# A negative coefficient for a constant in a linear regression?

I just ran a linear regression, in which I got a negative coefficient for the constant. Does this mean the model is wrong?

I just ran a linear regression, in which I got a negative coefficient for the constant. Does this mean the model is wrong?

## Popular Answers

Zachary Gassoumis· University of Southern CaliforniaEven if your dependent variable is typically/always positive (i.e., has a positive mean value), it wouldn't necessarily be surprising to have a negative constant. For example, consider an independent variable that has a strongly positive relationship to a dependent variable. The values of the dependent variable are positive and have a range from 1-5, and the values of the independent variable are positive and have a range from 100-110. In this case, it would not be surprising if the regression line crossed the x-axis somewhere between x=0 and x=100 (i.e., from the first quadrant to the fourth quadrant), which would result in a negative value for the constant.

The bottom line is that you need to have a good sense of your model and the variables within it, and a negative value on the constant should not generally be a cause for concern. Typically, it is the overall relationships between the variables that will be of the most importance in a linear regression model, not the value of the constant.

## All Answers (16)

Jacob Mack· Keiser UniversityZachary Gassoumis· University of Southern CaliforniaEven if your dependent variable is typically/always positive (i.e., has a positive mean value), it wouldn't necessarily be surprising to have a negative constant. For example, consider an independent variable that has a strongly positive relationship to a dependent variable. The values of the dependent variable are positive and have a range from 1-5, and the values of the independent variable are positive and have a range from 100-110. In this case, it would not be surprising if the regression line crossed the x-axis somewhere between x=0 and x=100 (i.e., from the first quadrant to the fourth quadrant), which would result in a negative value for the constant.

The bottom line is that you need to have a good sense of your model and the variables within it, and a negative value on the constant should not generally be a cause for concern. Typically, it is the overall relationships between the variables that will be of the most importance in a linear regression model, not the value of the constant.

Tatiana AndreevaDoes this make sense?

Harald Lothaller· Kunstuniversität GrazBesnik A. Krasniqi· University of Prishtina and Staffordshire UniversityFerris J Ritchey· University of Alabama at BirminghamKelvyn Jones· University of BristolImagine you are modelling house prices in terms of size of rooms. If you use the raw data, the intercept is a rather meaningless extrapolation – the price of a zero -roomed house; you are extrapolating beyond the observed data! However if you transform the predictor so that it is number of rooms minus the average number of rooms (grand mean centering), the intercept is then an interpolation – the price of an average –sized house (the value of the intercept when the transformed variables is zero). Getting a negative value then would certainly cause me to think hard about both data and the models as the result is very implausible.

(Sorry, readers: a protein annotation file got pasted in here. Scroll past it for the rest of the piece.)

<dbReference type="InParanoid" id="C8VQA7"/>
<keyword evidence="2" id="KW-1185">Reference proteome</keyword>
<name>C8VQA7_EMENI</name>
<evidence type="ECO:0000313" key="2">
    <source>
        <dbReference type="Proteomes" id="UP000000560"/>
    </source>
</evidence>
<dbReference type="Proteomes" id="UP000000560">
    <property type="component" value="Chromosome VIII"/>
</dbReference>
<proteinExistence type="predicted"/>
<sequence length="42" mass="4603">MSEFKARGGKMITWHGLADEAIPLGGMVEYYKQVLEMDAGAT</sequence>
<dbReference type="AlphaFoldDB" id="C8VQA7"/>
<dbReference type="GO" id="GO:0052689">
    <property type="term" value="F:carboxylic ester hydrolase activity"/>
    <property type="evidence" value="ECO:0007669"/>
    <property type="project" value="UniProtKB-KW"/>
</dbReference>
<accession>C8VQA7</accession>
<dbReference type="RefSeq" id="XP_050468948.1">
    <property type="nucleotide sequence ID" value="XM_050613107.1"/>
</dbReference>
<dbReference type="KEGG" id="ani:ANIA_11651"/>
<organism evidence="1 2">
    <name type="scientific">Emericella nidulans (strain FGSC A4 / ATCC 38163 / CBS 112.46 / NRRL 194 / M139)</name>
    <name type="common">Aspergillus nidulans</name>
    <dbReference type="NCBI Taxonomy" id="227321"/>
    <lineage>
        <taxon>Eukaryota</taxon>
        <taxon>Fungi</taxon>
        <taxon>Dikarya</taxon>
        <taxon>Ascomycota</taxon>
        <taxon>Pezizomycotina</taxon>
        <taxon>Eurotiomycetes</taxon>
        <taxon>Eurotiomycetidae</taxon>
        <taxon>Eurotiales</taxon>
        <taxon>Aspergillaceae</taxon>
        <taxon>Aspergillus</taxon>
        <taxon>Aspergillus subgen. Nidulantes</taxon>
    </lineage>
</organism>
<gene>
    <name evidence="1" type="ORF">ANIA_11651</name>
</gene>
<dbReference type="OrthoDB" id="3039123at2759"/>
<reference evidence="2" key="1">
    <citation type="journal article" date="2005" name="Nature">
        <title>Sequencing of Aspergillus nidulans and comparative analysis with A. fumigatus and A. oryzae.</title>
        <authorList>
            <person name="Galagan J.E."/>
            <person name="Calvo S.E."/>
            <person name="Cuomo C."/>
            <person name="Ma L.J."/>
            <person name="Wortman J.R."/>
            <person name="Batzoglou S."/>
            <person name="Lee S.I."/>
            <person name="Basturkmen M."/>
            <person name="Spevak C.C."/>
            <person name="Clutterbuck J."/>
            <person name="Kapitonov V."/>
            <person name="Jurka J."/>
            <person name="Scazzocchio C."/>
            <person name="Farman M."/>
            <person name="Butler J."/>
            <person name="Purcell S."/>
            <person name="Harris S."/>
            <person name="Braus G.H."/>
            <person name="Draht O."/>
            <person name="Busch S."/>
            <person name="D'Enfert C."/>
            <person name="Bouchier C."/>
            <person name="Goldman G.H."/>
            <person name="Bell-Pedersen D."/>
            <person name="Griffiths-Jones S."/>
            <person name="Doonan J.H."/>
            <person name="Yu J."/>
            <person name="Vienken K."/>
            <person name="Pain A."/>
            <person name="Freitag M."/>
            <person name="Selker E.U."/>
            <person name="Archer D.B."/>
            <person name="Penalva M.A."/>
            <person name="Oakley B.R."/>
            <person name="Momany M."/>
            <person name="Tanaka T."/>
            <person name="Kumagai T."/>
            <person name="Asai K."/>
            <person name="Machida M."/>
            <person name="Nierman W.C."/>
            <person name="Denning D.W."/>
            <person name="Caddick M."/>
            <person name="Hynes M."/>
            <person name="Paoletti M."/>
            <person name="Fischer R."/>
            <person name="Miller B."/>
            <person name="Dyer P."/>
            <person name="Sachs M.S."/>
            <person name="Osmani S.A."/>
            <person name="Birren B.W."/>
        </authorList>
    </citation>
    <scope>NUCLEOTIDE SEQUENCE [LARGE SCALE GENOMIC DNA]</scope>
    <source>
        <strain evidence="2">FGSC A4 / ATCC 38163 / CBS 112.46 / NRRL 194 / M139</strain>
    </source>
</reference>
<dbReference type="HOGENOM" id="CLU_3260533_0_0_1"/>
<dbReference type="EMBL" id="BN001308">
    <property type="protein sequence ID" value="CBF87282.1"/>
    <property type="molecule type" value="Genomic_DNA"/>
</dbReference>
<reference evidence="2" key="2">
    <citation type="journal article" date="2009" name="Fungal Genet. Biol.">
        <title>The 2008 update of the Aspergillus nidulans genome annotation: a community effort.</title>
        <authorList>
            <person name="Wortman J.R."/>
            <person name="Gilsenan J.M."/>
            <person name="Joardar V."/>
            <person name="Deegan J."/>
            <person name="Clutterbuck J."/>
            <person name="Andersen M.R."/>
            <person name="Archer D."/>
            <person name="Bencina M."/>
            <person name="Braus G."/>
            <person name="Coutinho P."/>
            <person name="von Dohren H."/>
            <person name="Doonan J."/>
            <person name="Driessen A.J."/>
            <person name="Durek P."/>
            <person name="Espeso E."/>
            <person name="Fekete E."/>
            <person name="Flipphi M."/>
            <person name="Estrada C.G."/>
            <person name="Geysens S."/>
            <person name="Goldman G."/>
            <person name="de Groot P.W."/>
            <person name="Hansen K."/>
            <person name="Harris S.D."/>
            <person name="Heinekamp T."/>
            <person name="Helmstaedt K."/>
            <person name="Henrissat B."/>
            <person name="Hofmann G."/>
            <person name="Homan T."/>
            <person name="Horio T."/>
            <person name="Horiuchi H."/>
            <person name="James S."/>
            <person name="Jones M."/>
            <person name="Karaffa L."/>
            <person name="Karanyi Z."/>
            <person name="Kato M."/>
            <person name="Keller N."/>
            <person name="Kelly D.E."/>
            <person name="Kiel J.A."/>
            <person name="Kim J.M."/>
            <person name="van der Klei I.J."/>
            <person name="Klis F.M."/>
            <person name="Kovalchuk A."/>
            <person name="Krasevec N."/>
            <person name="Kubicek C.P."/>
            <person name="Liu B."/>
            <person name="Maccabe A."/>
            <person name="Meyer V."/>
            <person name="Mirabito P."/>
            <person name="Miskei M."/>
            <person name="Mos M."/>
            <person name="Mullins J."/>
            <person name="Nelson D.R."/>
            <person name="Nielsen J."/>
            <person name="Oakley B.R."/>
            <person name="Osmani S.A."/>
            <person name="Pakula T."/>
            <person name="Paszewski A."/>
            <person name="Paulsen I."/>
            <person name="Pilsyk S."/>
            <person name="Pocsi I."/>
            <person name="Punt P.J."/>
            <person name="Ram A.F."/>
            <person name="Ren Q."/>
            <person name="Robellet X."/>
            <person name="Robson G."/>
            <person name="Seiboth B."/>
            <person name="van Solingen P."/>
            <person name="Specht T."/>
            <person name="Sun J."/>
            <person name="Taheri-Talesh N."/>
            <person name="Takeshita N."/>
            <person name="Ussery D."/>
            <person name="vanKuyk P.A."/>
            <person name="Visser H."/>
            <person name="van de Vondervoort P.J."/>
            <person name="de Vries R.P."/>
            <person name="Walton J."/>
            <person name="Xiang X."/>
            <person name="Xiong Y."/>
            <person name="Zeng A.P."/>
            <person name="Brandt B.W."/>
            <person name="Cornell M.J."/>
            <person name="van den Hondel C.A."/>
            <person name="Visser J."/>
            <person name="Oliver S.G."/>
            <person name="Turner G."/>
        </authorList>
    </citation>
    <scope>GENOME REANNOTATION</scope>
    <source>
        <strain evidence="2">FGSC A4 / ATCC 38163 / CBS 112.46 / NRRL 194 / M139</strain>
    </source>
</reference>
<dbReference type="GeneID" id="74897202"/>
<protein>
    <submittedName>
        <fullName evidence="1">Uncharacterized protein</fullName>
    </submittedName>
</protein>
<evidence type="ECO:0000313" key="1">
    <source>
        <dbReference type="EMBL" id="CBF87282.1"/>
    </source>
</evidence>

I recommend students to routinely re- parameterise their regression model (by centering continuous predictors on sample averages, and by choosing an appropriate reference dummy for categorical variables) so that they can get interpretable and meaningful results for the intercept. Such centering will not affect the estimates of the other predictor variables.

This is particularly important in multilevel models where you may have a great number of differential intercepts in a random intercepts model. See

Kelvyn Jones, SV Subramanian (2012) Developing multilevel models for analysing contextuality, heterogeneity and change Volume 1, 1-269.University of Bristol.

Which is downloadable from http://www.mendeley.com/profiles/kelvyn-jones/

You may also be interested in this free online course we have developed that includes training in ordinary regression (you can follow it in R; Stata and MLWin)

http://www.bristol.ac.uk/cmm/learning/course.html

Robert Thomas Brennan· Harvard UniversityRashad Allahverdiyev ShadlinskyKelvyn Jones· University of BristolMara Inés Espinosa H.· University of La SerenaKelvyn Jones· University of BristolCan I suggest you post this as a separate question as it is very different , and it is not an answer!

Mara Inés Espinosa H.· University of La SerenaSorry, is the first time that I use this web...so I don't know yet how work.

Thanks!

Ale J. Hejase· Lebanese American UniversityJimmy Omony· University of GroningenShaheen Akter· University of OxfordCan you help by adding an answer?